“I think that translates into contributions,” Profughi said. “I think that’s almost by accident they happen to be government workers too.”

Outside money gotten focus so far

The state employee donations do not reflect the overall fundraising trend in the campaign so far. Raimondo, while ranking third in employee donations, remains in the lead in the money race, with $2.7 million cash on hand at the end of 2013, according to the latest available fundraising figures. Pell and Taveras had roughly $1 million each in their war chests, with most of Pell’s cash coming from a $1 million so far.

Block and Fung both had under $1 million, with about $676,000 and $453,000 in their respective campaign war chests, according to their latest finance report filings.

Fundraising has been a political issue in the race, but so far the focus has been on money from sources outside the state, not inside state government. In late October, Taveras issued a call for Raimondo to agree to limit the influence of outside money from so-called super PACs—an agreement known as the People’s Pledge. Raimondo postponed a decision, saying the field of candidates was not yet finalized. Now, after Pell’s entry, the three Democratic campaigns are reportedly close to an accord on the People’s Pledge.

Although donations from state employees has not been an issue in the Rhode Island gubernatorial race so far, it has come to the fore in at least one other similar race recently. Last month, Illinois gubernatorial candidate Pat Quinn, a Democrat, refused to accept money from an organization headed by a state employee. (The donation was forwarded to a charity, rather than returned.) In explaining the decision, a campaign official said the “campaign doesn’t accept contributions from state employees,” according to an AP report.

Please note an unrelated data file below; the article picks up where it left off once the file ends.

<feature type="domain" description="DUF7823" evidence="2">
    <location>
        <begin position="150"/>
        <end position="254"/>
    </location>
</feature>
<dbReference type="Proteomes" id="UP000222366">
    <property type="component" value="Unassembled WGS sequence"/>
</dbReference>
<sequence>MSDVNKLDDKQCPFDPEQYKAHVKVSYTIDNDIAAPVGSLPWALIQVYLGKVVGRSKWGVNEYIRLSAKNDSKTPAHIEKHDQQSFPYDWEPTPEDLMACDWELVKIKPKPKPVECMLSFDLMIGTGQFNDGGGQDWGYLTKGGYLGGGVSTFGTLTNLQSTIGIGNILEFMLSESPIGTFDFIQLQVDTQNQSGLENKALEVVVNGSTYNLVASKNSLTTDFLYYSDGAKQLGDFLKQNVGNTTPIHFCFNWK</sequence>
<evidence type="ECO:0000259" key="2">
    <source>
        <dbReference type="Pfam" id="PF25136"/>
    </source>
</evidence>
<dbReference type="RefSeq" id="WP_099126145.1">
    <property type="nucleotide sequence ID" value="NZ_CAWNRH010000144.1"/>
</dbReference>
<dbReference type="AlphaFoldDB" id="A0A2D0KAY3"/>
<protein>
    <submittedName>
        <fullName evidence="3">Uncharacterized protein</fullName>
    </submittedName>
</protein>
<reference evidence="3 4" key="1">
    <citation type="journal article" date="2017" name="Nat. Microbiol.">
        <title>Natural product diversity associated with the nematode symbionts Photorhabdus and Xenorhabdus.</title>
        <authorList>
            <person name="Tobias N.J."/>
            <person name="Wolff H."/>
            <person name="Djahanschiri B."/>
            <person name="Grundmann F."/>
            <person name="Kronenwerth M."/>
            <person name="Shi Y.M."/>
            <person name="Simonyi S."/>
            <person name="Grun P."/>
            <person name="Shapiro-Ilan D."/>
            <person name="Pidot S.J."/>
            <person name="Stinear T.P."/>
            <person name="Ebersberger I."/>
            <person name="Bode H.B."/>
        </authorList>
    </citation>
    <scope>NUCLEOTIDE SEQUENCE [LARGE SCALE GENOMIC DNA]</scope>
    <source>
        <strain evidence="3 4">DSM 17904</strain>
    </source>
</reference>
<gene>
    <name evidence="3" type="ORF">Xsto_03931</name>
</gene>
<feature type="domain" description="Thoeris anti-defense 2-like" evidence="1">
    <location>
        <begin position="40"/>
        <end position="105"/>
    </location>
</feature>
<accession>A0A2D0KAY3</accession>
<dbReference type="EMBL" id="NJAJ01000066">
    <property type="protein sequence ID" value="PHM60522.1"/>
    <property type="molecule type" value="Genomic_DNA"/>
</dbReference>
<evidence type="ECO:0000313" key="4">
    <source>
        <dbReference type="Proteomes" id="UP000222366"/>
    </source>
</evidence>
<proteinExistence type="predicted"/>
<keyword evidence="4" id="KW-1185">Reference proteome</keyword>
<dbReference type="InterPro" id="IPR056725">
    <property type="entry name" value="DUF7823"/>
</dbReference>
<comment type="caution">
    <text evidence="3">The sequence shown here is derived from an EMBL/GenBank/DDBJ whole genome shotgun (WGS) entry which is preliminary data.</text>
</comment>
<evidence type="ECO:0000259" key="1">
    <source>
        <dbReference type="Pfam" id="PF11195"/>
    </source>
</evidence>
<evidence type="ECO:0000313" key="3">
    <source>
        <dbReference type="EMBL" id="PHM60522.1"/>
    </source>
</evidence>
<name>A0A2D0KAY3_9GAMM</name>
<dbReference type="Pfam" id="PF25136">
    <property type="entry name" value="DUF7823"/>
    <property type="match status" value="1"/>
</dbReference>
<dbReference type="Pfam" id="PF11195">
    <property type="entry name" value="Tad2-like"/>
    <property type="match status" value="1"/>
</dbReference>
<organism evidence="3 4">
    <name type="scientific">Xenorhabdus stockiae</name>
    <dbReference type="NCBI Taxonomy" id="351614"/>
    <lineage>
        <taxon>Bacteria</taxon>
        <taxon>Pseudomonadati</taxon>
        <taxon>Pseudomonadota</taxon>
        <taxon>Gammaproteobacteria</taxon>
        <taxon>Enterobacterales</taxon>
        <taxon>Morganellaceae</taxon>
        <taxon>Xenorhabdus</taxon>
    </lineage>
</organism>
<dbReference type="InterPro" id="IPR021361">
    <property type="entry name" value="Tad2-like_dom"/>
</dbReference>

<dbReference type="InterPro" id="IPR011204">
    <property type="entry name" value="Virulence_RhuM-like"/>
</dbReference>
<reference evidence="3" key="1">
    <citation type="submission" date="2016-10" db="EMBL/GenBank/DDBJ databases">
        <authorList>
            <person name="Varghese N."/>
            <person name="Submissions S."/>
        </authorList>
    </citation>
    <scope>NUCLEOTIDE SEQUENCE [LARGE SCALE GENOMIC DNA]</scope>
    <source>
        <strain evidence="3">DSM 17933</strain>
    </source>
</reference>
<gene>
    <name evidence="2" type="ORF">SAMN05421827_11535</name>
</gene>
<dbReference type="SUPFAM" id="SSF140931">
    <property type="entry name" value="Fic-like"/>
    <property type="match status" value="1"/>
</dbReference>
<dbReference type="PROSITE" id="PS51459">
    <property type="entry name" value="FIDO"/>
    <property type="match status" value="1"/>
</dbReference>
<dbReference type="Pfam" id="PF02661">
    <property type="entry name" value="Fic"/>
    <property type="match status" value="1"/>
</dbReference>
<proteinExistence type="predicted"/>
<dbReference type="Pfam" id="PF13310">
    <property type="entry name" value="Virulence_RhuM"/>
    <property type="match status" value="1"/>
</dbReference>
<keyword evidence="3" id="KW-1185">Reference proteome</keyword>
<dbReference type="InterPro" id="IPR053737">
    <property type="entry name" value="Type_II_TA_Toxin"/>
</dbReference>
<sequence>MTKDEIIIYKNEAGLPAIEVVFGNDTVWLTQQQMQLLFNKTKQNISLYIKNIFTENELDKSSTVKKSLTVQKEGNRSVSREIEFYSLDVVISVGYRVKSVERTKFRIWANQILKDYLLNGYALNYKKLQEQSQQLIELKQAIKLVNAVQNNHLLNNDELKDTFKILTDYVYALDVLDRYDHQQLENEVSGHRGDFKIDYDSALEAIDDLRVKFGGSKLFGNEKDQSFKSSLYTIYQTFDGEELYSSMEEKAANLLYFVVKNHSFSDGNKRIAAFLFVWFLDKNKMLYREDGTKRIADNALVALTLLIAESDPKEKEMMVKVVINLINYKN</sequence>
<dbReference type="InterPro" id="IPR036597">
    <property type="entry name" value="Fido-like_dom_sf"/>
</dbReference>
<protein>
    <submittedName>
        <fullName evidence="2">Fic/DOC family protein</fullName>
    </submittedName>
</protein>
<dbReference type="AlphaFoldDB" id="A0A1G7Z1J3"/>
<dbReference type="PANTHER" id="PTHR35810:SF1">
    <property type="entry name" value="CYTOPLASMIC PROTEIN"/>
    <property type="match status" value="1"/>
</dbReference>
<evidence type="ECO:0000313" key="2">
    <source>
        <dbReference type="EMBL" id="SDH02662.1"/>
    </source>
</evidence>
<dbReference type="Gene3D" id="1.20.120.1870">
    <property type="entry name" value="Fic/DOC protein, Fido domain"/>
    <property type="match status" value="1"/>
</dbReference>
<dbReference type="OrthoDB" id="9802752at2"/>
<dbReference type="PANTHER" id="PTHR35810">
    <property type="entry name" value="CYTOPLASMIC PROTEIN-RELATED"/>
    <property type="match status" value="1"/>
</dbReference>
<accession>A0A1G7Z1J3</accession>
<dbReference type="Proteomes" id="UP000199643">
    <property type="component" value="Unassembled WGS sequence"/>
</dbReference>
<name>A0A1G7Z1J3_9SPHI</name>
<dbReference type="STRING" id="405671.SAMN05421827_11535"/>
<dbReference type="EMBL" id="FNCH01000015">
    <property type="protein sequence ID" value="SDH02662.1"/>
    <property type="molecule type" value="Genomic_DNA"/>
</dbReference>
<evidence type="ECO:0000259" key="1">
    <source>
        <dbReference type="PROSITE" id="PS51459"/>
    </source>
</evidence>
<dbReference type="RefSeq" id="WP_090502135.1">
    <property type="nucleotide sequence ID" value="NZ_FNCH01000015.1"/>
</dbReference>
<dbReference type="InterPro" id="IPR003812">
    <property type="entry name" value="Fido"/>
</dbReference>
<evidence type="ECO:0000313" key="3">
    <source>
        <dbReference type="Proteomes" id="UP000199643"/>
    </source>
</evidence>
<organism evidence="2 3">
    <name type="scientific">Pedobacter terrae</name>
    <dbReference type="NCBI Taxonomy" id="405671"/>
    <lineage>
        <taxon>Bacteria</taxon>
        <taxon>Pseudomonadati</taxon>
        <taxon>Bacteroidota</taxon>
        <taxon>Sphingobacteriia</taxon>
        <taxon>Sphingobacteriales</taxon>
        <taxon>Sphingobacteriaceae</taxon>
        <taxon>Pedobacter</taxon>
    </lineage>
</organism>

A review of Rhode Island campaign finance reports shows that a number of the state employee donations hail from Statehouse or state department insiders. Tom Coderre, the chief of staff for state Senate President M. Teresa Paiva Weed, donated to Raimondo in 2010. Paiva Weed also contributed more recently to Raimondo’s campaign before her formal announcement. Raimondo’s own former chief of staff, Joseph Pratt, is also listed as a contributor in 2012, one year after he was hired by her office.

Fung’s donor rolls also show a number of senior-level state employees. The day after last Christmas he received $25 from Craig Stenning, the director of the Department of Behavioral Healthcare, Developmental Disabilities, and Hospitals. Another management-level donor is Namvar Moghadam, who heads capital projects for the Department of Administration. And the chief of legal services for the Executive Office of Health and Human Services, Cindy Soccio, also donated to Fung last summer.

The pattern continues for Taveras. Both Paiva Weed and her chief of staff have contributed to his campaign for the most recent election cycle. Also among his state employee contributors are Charles Williams, an administrator at the Department of Behavioral Healthcare, Developmental Disabilities, and Hospitals; Marisa White, the personnel director for the state judiciary; and Joseph Abbate, the director for law revision for the Joint Committee on Legislative Services for the General Assembly, according to state payroll records.